Forty-day, 100-plus-degree weather is severely affecting Carter BloodCare’s ability to maintain a sufficient blood supply in the 57-county area it serves. The need for blood transfusions continues and patients await those treatments daily. The current blood supply is well below preferred levels to support patient needs in the community; due, in part, to the nearly record-breaking stint of consecutive sweltering days.
“The Food and Drug Administration (FDA) regulations speak to temperature levels that must be maintained in the environments where we collect blood, including buses, indoor facilities, and also in Carter BloodCare’s 26 donor centers. Individual supplies we use also come with manufacturers’ requirements on what temperature must be maintained while using it,” said Michelle Stefan, vice president of Corporate and Community Resources for Carter BloodCare.
The heat negatively affects the temperature inside Carter BloodCare’s fleet of buses that sit in the sun for hours during a blood drive, while generators work to maintain a comfortable environment for both donors and equipment. Additionally, at indoor blood drives, companies struggle to maintain a temperature that is compatible with blood drive regulations as their cooling systems work against triple-digit temperatures. The drives held before noon are more successful than those conducted in the afternoon hours, but 46 blood drives have been cancelled or stopped early because the relentless heat made it impossible to maintain regulatory control.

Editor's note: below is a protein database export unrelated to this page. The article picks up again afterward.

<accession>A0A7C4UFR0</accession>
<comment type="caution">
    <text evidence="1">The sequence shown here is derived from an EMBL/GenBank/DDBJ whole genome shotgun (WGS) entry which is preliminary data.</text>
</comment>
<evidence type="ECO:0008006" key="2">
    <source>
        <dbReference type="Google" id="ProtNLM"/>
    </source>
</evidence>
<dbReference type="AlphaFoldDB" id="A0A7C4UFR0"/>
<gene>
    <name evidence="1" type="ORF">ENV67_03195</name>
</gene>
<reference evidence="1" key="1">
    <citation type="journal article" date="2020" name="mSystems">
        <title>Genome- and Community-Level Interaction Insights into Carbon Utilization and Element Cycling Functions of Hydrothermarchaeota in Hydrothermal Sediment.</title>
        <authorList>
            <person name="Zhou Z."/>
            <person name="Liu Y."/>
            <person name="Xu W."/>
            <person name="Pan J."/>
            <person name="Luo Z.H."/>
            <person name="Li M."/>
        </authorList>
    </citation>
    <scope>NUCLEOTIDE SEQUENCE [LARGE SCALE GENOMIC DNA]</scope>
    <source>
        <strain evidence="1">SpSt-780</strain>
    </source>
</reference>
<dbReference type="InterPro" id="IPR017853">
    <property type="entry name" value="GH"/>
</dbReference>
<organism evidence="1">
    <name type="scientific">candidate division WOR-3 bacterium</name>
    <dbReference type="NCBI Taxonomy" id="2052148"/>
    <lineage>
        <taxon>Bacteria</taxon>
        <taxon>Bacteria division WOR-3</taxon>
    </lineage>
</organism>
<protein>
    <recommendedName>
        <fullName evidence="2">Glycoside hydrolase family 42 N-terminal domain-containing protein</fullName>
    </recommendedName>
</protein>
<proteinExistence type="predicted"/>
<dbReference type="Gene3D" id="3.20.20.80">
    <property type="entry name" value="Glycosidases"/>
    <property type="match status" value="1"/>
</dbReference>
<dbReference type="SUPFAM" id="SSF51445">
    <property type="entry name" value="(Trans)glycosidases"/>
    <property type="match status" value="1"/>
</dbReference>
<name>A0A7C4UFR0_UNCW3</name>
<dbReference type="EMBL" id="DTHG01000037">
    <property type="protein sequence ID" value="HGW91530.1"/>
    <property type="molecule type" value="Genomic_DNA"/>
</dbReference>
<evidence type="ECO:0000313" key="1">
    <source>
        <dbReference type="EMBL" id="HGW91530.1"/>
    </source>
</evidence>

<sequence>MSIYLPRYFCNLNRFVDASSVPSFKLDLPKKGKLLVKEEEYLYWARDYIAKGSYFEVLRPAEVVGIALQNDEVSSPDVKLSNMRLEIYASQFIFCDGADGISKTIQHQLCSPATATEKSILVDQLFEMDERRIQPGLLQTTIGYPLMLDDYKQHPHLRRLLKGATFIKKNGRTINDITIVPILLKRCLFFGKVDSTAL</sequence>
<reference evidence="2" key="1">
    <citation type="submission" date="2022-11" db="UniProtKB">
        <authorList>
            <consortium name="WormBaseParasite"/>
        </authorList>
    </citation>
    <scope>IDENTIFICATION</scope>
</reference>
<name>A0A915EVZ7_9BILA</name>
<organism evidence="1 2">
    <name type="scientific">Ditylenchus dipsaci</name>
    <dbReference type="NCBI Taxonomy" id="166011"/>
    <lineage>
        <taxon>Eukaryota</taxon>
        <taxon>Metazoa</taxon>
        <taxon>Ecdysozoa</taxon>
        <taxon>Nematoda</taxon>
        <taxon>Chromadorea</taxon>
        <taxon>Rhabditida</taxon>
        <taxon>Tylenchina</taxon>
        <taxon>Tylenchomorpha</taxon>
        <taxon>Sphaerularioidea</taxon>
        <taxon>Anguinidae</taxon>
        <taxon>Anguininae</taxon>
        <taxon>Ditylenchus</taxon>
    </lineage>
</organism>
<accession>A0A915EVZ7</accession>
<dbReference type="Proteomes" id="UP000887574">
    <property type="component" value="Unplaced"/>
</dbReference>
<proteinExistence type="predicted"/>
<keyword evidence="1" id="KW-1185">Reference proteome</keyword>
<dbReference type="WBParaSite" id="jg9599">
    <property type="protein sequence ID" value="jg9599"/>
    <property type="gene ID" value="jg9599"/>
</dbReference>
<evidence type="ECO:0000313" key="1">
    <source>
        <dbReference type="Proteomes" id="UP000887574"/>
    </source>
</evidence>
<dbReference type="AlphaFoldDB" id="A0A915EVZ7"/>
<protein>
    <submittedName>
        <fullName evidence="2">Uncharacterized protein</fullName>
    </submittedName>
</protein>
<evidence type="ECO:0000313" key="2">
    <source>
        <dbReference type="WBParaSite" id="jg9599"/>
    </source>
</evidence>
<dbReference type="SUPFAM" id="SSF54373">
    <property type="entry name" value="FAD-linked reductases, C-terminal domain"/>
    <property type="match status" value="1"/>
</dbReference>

“We’re accustomed to seeing fewer donors during the summer, due to vacations and general busyness. However, this summer presents additional challenges with record-setting temperatures affecting our operations,” said Brandye Norman, director of Mobile Collections for Carter BloodCare in North Texas.
Without additional volunteer blood donors, the blood supply will not be sustainable if the current weather pattern continues. If you are eligible to give blood, please visit carterbloodcare.org or call 1-800-DONATE-4 to locate the nearest donor center and make an appointment to give blood. All blood types are needed. If you are not eligible to give blood, invite someone you know to do so.
Potential blood donors can be 16 years old with a parent’s consent; 17-year-olds may donate independently and there is no upper age limit. All donors must weigh at least 110 pounds, be in good general health and present a photo ID. Ideally, a donor should also eat a good meal and drink plenty of fluids before giving blood. For more information about donor eligibility, call Carter BloodCare at 1-800-DONATE-4 or visit carterbloodcare.org.